Larry Summers, the man who was almost chairman of the Federal Reserve, is awfully gloomy about U.S. growth prospects. In a Nov. 8 speech at the International Monetary Fund, he suggested the U.S. might be stuck in “secular stagnation”—a slump that is not a product of the business cycle but a more-or-less permanent condition. Summers’s conclusion is deeply pessimistic. If he’s right, the economy is incapable of producing full employment without financial bubbles or massive stimulus, both of which tend to end badly. The collapse of the debt-fueled housing bubble led to the crisis of 2007-09, and some policymakers worry that the Fed’s easy-money approach is setting the economy up for another fall. Witness the Dow Jones industrial average surpassing the 16,000 mark on Nov. 18.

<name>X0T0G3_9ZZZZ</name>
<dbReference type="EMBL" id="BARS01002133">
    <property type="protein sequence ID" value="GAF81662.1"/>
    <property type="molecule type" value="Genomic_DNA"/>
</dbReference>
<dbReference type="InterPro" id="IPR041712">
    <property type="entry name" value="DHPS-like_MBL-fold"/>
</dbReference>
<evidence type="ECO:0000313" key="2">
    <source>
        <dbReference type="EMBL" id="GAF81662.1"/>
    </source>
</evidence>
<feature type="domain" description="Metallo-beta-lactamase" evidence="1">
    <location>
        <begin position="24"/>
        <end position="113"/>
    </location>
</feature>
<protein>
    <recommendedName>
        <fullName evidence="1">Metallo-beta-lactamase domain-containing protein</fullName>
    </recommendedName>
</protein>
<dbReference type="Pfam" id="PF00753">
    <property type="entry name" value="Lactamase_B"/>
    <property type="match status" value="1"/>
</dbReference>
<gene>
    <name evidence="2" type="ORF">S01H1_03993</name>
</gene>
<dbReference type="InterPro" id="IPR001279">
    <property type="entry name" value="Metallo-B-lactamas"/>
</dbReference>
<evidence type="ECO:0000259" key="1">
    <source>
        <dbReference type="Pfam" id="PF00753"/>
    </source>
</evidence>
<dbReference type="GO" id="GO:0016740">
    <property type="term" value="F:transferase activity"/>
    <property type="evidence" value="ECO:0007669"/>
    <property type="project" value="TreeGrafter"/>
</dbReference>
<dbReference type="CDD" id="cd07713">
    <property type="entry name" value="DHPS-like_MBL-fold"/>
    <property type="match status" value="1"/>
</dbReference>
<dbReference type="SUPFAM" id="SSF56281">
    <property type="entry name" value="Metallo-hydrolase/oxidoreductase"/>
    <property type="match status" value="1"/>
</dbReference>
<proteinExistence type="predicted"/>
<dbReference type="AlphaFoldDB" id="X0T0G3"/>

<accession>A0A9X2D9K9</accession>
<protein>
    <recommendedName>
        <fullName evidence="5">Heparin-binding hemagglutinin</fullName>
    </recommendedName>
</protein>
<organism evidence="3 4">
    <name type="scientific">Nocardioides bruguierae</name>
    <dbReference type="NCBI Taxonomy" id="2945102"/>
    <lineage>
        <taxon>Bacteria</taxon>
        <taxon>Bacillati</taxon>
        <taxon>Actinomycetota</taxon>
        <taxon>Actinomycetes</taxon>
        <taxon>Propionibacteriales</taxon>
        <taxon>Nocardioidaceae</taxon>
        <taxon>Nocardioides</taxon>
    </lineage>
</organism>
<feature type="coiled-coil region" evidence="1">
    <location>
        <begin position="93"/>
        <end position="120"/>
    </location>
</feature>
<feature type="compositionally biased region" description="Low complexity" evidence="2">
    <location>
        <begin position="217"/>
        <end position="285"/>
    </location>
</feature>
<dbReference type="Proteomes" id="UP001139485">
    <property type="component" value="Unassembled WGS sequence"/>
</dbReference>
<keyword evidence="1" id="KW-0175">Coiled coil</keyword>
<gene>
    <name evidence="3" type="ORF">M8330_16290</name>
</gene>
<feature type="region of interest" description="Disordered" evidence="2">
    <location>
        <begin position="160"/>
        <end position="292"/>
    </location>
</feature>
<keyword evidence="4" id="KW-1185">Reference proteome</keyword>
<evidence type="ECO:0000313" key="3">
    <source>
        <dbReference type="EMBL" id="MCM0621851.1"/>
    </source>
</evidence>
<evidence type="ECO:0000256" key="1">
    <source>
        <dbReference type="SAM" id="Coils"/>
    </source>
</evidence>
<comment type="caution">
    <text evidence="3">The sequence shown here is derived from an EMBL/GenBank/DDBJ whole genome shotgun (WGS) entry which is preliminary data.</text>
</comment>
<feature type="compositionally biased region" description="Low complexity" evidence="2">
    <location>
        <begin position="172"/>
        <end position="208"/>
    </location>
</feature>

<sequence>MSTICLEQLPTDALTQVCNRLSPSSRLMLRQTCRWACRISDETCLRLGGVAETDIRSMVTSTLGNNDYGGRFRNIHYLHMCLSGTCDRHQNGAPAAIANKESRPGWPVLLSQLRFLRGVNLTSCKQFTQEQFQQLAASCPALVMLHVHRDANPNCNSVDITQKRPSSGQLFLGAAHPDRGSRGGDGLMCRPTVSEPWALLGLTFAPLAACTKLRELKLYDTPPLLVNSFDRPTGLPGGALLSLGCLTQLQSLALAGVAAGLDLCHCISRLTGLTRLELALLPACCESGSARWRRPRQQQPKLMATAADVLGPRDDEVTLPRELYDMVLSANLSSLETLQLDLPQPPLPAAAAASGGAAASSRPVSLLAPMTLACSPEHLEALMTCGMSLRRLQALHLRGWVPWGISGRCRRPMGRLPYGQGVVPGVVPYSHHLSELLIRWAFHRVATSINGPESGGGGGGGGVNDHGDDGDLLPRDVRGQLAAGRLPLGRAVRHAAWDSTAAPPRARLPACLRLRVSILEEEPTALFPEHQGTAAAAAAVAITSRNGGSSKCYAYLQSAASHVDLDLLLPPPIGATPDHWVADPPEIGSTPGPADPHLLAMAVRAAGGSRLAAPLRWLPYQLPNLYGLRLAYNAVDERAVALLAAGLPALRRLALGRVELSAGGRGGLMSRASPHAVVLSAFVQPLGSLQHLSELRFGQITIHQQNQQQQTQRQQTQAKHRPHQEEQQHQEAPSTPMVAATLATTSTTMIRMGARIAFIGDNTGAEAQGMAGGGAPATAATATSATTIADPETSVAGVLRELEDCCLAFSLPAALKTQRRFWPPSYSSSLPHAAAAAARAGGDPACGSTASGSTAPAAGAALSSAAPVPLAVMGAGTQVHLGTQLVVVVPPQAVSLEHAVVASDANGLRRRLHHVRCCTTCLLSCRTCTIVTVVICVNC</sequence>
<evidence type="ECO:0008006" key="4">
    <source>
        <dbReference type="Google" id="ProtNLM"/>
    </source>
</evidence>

The problem, as Summers sees it, is that the economy is being held back by what economists call the “zero lower bound”—interest rates, once cut to zero, can’t be reduced further to stimulate the economy. In a typical slump, the Federal Reserve encourages borrowing by reducing the interest rate to substantially below the rate of inflation, so people are effectively being paid to take out loans. (In econ jargon, that’s a “negative real interest rate.”) But interest rates can’t be much below inflation when the inflation rate itself is close to zero, as it is now. Summers speculates that the interest rate would need to be 2 or 3 percentage points lower than the inflation rate to get the economy going. Right now that’s impossible: The Fed’s favored short-term measure of inflation is just 1.2 percent, and the federal funds rate can’t go any lower than its current range of zero to 0.25 percent.